That’s when I became a believer and was baptized in the Pacific Ocean by Chaplain Kenneth Lewis. That’s why I love Psalm 34:4-6. 

 Psalm 34:4-6 King James Version (KJV)
4 I sought the Lord, and he heard me, and delivered me from all my fears.
5 They looked unto him, and were lightened: and their faces were not ashamed.
6 This poor man cried, and the Lord heard him, and saved him out of all his troubles.

A Psalm for Easter

Open for me the gates of righteousness;
I will enter them;
I will offer thanks to the Lord.

Psalm 118:1-2, 14-24

Give thanks to the Lord, for he is good; 
his mercy endures for ever.

2 Let Israel now proclaim, 
“His mercy endures for ever.”

14 The Lord is my strength and my song, 
and he has become my salvation.

15 There is a sound of exultation and victory 
in the tents of the righteous:

16 “The right hand of the Lord has triumphed! 
the right hand of the Lord is exalted!
the right hand of the Lord has triumphed!”

17 I shall not die, but live, 
and declare the works of the Lord.

18 The Lord has punished me sorely,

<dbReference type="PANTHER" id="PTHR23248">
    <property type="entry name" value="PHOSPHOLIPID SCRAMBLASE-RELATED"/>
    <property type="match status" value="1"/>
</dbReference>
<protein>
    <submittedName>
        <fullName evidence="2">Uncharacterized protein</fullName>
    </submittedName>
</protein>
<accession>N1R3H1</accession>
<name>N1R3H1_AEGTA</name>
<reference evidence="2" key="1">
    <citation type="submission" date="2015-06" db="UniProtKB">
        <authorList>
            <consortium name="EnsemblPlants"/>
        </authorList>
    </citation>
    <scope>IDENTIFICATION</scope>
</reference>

but he did not hand me over to death.

19 Open for me the gates of righteousness; 
I will enter them;
I will offer thanks to the Lord.

20 “This is the gate of the Lord; 
he who is righteous may enter.”

21 I will give thanks to you, for you answered me 
and have become my salvation.

22 The same stone which the builders rejected 
has become the chief cornerstone.

23 This is the Lord’s doing, 
and it is marvelous in our eyes.

24 On this day the Lord has acted; 
we will rejoice and be glad in it.

A Saturday of Silence

From Psalm 31
In you, O Lord, have I taken refuge;
let me never be put to shame; 
deliver me in your righteousness.

Be my strong rock, a castle to keep me safe,
for you are my crag and my stronghold; 
for the sake of your Name, lead me and guide me
(1, 3).

It is a day for quiet.  A time for silence.  A season to take refuge.

It is God’s sabbath, and what a sabbath.  We Western 21st century Christians are accustomed to celebrating sabbath on Sunday, but in Jewish religion and tradition the sabbath day was Saturday. 

The Gospel of Luke records that after Jesus’ death, the women who loved and followed Jesus went with Joseph of Arimathea as he put the body in his own fresh tomb. They saw where the body lay and went home to prepare spices and ointments.  Then they rested because by now it was the sabbath (23:50-56).

About the day after the Crucifixion, the other gospel writers say nothing. They skip from Good Friday to the Day of Resurrection. Earlier readers of scripture would have known why.

If we pause with the women on this Holy Saturday, we will know that God works in the silence of this day. But we must be still to hear him.